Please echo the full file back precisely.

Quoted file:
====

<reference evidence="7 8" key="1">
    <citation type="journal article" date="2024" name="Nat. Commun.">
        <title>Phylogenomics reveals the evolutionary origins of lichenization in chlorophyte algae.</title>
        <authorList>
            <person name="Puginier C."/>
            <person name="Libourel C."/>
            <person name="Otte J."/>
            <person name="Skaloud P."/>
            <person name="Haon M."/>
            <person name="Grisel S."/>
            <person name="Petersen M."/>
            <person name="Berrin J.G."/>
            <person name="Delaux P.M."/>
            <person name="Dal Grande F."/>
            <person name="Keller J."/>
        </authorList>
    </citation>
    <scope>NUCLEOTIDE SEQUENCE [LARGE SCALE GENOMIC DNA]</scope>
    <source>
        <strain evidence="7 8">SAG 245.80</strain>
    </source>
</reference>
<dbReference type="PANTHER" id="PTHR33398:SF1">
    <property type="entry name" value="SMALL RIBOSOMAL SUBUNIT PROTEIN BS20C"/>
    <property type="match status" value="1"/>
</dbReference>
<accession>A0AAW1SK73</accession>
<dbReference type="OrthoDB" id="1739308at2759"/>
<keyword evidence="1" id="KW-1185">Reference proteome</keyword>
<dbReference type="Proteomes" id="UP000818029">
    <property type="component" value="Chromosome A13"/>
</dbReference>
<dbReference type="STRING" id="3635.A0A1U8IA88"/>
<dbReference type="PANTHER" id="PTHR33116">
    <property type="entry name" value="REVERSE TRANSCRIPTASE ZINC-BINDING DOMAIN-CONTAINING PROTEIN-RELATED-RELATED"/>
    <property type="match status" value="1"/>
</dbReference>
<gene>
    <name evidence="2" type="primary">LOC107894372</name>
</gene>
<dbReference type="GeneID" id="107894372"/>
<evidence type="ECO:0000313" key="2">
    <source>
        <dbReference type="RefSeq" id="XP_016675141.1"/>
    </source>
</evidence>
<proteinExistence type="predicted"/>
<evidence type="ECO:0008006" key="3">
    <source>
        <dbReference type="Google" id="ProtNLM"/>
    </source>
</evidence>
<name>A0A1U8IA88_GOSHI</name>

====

<reference evidence="7 8" key="1">
    <citation type="journal article" date="2024" name="Nat. Commun.">
        <title>Phylogenomics reveals the evolutionary origins of lichenization in chlorophyte algae.</title>
        <authorList>
            <person name="Puginier C."/>
            <person name="Libourel C."/>
            <person name="Otte J."/>
            <person name="Skaloud P."/>
            <person name="Haon M."/>
            <person name="Grisel S."/>
            <person name="Petersen M."/>
            <person name="Berrin J.G."/>
            <person name="Delaux P.M."/>
            <person name="Dal Grande F."/>
            <person name="Keller J."/>
        </authorList>
    </citation>
    <scope>NUCLEOTIDE SEQUENCE [LARGE SCALE GENOMIC DNA]</scope>
    <source>
        <strain evidence="7 8">SAG 245.80</strain>
    </source>
</reference>
<dbReference type="PANTHER" id="PTHR33398:SF1">
    <property type="entry name" value="SMALL RIBOSOMAL SUBUNIT PROTEIN BS20C"/>
    <property type="match status" value="1"/>
</dbReference>
<accession>A0AAW1SK73</accession>
<dbReference type="OrthoDB" id="1739308at2759"/>
<keyword evidence="1" id="KW-1185">Reference proteome</keyword>
<dbReference type="Proteomes" id="UP000818029">
    <property type="component" value="Chromosome A13"/>
</dbReference>
<dbReference type="STRING" id="3635.A0A1U8IA88"/>
<dbReference type="PANTHER" id="PTHR33116">
    <property type="entry name" value="REVERSE TRANSCRIPTASE ZINC-BINDING DOMAIN-CONTAINING PROTEIN-RELATED-RELATED"/>
    <property type="match status" value="1"/>
</dbReference>
<gene>
    <name evidence="2" type="primary">LOC107894372</name>
</gene>
<dbReference type="GeneID" id="107894372"/>
<evidence type="ECO:0000313" key="2">
    <source>
        <dbReference type="RefSeq" id="XP_016675141.1"/>
    </source>
</evidence>
<proteinExistence type="predicted"/>
<evidence type="ECO:0008006" key="3">
    <source>
        <dbReference type="Google" id="ProtNLM"/>
    </source>
</evidence>
<name>A0A1U8IA88_GOSHI</name>